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Markets before economic growth: the grain market of medieval England

Listed author(s):
  • Gregory Clark

    ()

    (University of California-Davis, CA, USA)

England from 1200 to 1600 was a society caught in apparent technological stasis, typical of the pre-industrial world. Many believe this pre-industrial stagnation was the result of political and cultural constraints, such as those on the operation of markets. Indeed medieval English law outlawed many arbitrage activities in markets. The paper shows using information of grain yields and prices at 227 different locations that the most important of all markets, that for grain, was nevertheless both extensive and relatively efficient as early as 1209. Whatever the rhetoric of medieval law and social thought the real effect of constraints on the operation the grain market seems to have been minimal. England had an elaborate market economy at least 500 years before it had sustained economic growth.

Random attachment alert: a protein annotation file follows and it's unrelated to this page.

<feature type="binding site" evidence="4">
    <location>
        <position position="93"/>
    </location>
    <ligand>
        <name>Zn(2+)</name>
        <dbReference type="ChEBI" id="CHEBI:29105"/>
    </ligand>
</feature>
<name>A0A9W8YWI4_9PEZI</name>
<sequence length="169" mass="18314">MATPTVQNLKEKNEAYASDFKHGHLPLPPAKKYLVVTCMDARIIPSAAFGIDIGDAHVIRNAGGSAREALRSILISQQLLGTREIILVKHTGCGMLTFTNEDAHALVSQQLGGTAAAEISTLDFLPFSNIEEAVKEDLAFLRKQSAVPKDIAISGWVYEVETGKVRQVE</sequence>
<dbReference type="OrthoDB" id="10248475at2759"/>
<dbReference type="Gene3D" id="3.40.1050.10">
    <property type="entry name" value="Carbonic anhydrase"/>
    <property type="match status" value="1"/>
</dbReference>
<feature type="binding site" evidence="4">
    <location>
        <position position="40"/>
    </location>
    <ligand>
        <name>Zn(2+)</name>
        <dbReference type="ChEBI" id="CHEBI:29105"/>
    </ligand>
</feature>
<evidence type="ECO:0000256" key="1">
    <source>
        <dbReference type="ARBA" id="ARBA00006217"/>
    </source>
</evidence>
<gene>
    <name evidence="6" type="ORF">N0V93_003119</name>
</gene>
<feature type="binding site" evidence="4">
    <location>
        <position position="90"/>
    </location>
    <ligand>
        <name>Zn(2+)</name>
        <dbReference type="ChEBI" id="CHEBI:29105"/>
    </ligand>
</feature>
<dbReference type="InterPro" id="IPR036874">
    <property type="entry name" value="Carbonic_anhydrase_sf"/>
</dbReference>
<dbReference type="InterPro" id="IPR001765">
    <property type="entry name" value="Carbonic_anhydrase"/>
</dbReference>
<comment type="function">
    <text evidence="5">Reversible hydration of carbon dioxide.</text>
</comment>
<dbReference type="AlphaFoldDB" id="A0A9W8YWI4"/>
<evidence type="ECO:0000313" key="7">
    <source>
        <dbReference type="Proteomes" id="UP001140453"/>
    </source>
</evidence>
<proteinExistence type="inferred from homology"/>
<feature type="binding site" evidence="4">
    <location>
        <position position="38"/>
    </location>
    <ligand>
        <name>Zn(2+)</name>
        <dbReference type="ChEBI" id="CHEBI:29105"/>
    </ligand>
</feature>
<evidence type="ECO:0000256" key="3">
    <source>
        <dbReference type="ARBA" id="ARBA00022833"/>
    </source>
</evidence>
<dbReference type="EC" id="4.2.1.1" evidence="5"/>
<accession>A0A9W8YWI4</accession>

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File URL: http://dx.doi.org/10.1007/s11698-014-0117-7
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Article provided by Association Française de Cliométrie (AFC) in its journal Cliometrica, Journal of Historical Economics and Econometric History.

Volume (Year): 9 (2015)
Issue (Month): 3 (september)
Pages: 265-287

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Handle: RePEc:afc:cliome:v:9:y:2015:i:3:p:265-287
Contact details of provider: Web page: http://www.cliometrie.org

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